During the Davos 2023 Conference hosted by the World Economic Forum, speakers highlighted the need for investment in small-scale farmers, regenerative agriculture, and data technologies. The Conference brought together academics, governments, businesses, nonprofits, artists, advocacy organizations, and other parties to discuss pressing issues of the day, with food security and food systems discourse on the menu.
“Farmers around the world (especially smallholder farmers) bear the burden of climate impacts and food insecurity but can’t bear the burden of making the transition alone,” Tania Strauss, Head of Food Systems Initiative at the World Economic Forum, stresses.
Alvaro Lario, President of the U.N. International Fund for Agricultural Development (IFAD) shares Strauss’ concern and underscores the importance of supporting rural agriculture. “Only long-term investments in rural economies can provide long-lasting solutions to hunger, under-nutrition and poverty,” Lario said in a statement ahead of the conference. “This is what will enable small-scale farmers to increase local production, better adapt to climate change, build short and local food chains, build and sustain local markets and commercial opportunities, and create small rural businesses.”
The speakers also call for urgent investment in rural food systems. According to IFAD, small-scale farmers feed two out of three people on the planet, yet they face the brunt of the climate crisis and a lack of financial support. Even taking into account worsening inflation, local and regional conflicts, and extreme weather events, farmers who make up the Global Majority produce 30 percent of food products on just 11 percent of total farmland, they report.
IFAD Goodwill Ambassador Idris Elba also sounded the alarm for rural investment, stating “[Farmers] are not just looking for aid and handouts, they’re looking for investment.”
The speakers also promoted regenerative agricultural practices as another means to strengthen global food security. The transition away from conventional agriculture was a key component of conversations around achieving food security moving forward. In alignment with The Global Biodiversity Framework, Food Sustainability Director at Unilever Dorothy Shaver and Director of One Planet Business Stefania Avanzini calls for transformation of agricultural subsidies toward regenerative farming practices.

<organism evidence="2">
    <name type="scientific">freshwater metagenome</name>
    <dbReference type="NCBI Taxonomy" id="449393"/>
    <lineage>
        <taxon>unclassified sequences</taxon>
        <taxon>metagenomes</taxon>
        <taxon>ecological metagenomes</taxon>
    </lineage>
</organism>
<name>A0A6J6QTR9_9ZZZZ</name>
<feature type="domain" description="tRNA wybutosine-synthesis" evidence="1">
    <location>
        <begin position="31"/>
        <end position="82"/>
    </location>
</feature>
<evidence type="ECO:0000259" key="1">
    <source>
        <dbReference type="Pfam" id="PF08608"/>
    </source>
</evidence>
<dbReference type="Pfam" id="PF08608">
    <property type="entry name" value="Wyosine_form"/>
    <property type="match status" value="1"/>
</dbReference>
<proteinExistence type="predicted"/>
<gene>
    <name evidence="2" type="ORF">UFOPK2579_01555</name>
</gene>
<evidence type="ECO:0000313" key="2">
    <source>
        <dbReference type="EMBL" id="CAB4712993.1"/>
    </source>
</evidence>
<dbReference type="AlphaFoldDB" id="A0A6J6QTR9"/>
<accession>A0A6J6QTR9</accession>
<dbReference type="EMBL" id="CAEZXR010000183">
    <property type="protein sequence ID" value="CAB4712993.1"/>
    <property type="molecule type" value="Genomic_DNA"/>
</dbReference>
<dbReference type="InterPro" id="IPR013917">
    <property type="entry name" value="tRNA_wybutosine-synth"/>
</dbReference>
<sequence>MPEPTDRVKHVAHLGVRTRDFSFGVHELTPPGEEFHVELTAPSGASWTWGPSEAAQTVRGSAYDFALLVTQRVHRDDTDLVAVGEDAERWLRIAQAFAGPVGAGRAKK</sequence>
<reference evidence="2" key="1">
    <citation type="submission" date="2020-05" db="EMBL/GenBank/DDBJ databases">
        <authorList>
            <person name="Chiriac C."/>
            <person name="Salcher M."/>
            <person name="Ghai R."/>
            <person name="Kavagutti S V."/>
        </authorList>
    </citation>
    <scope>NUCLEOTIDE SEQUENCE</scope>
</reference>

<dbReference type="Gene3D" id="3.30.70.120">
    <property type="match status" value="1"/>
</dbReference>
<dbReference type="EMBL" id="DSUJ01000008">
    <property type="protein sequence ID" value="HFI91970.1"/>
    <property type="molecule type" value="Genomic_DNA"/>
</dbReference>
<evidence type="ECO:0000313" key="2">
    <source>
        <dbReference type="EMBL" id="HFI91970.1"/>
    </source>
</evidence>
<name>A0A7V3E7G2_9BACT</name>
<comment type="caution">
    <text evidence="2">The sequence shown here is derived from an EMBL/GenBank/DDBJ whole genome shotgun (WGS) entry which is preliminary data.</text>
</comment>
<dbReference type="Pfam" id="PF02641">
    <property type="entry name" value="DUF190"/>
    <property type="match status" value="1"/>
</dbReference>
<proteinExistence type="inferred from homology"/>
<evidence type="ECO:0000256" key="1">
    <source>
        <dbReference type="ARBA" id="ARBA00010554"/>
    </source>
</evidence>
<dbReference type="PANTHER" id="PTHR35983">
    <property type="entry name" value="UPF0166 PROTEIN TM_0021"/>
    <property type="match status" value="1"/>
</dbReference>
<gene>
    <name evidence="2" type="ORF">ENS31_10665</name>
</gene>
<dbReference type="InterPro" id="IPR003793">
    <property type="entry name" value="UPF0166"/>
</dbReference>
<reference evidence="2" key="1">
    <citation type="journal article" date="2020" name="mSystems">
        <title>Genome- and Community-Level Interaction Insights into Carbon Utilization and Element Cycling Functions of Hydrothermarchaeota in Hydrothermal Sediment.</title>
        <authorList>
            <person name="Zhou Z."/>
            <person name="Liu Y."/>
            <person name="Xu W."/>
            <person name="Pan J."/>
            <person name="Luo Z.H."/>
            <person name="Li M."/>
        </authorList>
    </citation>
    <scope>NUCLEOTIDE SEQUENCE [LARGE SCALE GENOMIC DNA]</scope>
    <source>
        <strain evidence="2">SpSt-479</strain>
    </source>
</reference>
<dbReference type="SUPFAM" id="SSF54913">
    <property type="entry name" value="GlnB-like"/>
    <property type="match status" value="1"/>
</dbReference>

“When properly implemented, regenerative agricultural practices can protect and enhance biodiversity at and around farms, improve or preserve carbon and water retention in the soil and enhance the resilience of crops and nature,” Shaver and Avanzini write in a memo. “Governments can support the transition to regenerative agriculture by reforming harmful agricultural subsidies and creating opportunities for an equitable, nature-positive and Net-Zero economy.”
In order to support both small-scale farmers and the regenerative agriculture transition, researchers encourage the integration of food and data systems. Agri-tech researchers at the World Economic Forum call for further attention to cleaner, more-streamlined data collection to support farmers as climate instability and market fluctuations continue to occur in the near future.
Julie Sweet, Chair and CEO of Accenture, points out the benefits of streamlining data across different cultural and climatic contexts: “In many cases people have been doubters about why you need to have really clean data connecting to external data, use these then foundational models on specific use cases—a lot is going to be in digital manufacturing, in agriculture, industrial use cases – and it reminds everyone you have to get the data right.”
The World Economic Forum sees three key solutions to world food insecurity: Financial investment in regenerative agriculture, robust policy to fire up market growth, and national leadership in transforming their food systems. “We must embrace complex and holistic solutions like climate change and food security together,” Strauss says.
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Photo courtesy of Vivek Kumar, Unsplash